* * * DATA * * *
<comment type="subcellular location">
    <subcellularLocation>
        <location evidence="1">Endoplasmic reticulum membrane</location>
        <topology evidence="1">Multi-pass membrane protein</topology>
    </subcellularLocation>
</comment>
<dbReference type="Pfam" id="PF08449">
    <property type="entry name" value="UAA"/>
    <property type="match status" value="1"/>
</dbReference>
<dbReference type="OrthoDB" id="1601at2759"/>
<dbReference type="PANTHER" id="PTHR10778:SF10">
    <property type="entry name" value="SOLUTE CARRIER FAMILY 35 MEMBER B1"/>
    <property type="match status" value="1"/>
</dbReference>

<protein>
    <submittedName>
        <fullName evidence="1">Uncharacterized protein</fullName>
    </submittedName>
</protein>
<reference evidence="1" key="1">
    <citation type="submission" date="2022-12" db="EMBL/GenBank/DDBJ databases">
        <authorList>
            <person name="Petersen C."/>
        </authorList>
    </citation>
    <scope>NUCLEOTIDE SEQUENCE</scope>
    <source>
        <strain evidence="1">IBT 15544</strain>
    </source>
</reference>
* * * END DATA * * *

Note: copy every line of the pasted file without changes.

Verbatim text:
<comment type="subcellular location">
    <subcellularLocation>
        <location evidence="1">Endoplasmic reticulum membrane</location>
        <topology evidence="1">Multi-pass membrane protein</topology>
    </subcellularLocation>
</comment>
<dbReference type="Pfam" id="PF08449">
    <property type="entry name" value="UAA"/>
    <property type="match status" value="1"/>
</dbReference>
<dbReference type="OrthoDB" id="1601at2759"/>
<dbReference type="PANTHER" id="PTHR10778:SF10">
    <property type="entry name" value="SOLUTE CARRIER FAMILY 35 MEMBER B1"/>
    <property type="match status" value="1"/>
</dbReference>

<protein>
    <submittedName>
        <fullName evidence="1">Uncharacterized protein</fullName>
    </submittedName>
</protein>
<reference evidence="1" key="1">
    <citation type="submission" date="2022-12" db="EMBL/GenBank/DDBJ databases">
        <authorList>
            <person name="Petersen C."/>
        </authorList>
    </citation>
    <scope>NUCLEOTIDE SEQUENCE</scope>
    <source>
        <strain evidence="1">IBT 15544</strain>
    </source>
</reference>